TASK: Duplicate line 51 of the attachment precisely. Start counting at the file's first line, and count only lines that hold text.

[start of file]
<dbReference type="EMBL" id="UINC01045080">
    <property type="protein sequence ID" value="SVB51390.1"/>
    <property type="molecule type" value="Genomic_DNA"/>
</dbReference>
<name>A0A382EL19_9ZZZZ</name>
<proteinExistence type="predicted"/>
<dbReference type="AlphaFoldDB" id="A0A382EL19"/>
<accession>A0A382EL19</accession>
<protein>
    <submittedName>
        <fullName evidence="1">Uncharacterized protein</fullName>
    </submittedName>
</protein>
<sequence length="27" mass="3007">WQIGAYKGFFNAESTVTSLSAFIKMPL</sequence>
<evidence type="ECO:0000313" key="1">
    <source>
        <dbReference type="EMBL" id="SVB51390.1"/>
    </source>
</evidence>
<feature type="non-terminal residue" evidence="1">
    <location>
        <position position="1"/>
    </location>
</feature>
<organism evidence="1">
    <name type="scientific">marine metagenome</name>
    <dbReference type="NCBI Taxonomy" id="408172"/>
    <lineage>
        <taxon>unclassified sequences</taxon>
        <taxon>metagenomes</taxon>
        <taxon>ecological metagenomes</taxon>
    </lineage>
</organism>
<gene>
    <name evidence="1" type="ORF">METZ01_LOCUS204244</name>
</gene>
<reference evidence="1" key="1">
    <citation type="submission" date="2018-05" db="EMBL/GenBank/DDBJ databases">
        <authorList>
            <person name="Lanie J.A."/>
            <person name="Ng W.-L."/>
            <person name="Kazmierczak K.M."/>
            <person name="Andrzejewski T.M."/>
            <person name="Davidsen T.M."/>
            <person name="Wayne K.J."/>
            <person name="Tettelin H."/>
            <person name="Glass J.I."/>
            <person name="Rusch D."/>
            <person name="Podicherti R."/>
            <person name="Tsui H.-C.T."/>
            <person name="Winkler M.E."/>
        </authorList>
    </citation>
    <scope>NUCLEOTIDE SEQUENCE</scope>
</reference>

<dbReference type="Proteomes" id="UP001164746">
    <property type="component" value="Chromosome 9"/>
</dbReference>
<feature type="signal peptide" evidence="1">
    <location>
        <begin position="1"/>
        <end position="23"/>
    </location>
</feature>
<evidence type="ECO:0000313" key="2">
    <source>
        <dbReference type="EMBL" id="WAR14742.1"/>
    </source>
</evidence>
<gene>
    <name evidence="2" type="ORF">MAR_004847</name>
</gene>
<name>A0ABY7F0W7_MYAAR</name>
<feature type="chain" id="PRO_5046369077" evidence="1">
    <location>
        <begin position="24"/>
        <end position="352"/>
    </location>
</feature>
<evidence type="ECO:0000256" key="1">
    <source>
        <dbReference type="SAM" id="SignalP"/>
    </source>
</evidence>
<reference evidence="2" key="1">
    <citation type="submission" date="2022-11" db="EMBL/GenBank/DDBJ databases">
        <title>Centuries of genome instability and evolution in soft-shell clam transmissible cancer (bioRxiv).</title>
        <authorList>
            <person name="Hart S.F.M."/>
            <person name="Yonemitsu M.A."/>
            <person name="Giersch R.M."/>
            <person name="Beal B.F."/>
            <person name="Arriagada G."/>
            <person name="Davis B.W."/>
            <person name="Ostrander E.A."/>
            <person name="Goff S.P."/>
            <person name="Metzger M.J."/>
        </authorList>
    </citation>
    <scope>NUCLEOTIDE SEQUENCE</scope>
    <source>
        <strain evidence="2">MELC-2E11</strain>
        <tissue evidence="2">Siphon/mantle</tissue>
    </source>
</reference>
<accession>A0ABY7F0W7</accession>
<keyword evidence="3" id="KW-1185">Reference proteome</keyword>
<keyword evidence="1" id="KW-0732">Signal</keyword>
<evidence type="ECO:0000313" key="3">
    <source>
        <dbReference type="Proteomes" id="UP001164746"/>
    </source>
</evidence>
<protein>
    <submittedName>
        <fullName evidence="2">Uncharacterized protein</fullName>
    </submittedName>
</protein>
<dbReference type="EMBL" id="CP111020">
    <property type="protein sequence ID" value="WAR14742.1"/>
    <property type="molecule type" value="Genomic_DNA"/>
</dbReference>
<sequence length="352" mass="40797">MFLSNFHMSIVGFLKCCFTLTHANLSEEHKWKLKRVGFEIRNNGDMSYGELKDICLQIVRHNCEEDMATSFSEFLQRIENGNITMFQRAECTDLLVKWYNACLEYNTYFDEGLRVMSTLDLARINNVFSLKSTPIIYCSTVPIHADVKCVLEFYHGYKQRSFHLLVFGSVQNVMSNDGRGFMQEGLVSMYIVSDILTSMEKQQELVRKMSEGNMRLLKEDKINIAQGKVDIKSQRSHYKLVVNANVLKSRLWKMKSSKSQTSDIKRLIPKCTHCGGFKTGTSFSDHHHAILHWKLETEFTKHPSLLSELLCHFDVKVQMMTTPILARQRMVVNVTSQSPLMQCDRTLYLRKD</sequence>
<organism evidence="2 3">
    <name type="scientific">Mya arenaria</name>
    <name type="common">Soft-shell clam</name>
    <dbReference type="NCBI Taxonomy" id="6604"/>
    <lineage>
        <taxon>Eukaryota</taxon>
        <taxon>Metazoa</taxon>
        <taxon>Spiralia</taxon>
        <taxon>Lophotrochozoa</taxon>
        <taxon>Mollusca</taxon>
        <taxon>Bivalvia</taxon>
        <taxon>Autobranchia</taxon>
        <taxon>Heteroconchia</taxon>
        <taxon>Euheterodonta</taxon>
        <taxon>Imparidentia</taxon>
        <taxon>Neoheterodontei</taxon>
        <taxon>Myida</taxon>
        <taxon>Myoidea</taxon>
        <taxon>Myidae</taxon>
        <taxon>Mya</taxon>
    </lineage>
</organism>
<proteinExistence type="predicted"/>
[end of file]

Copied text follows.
            <person name="Winkler M.E."/>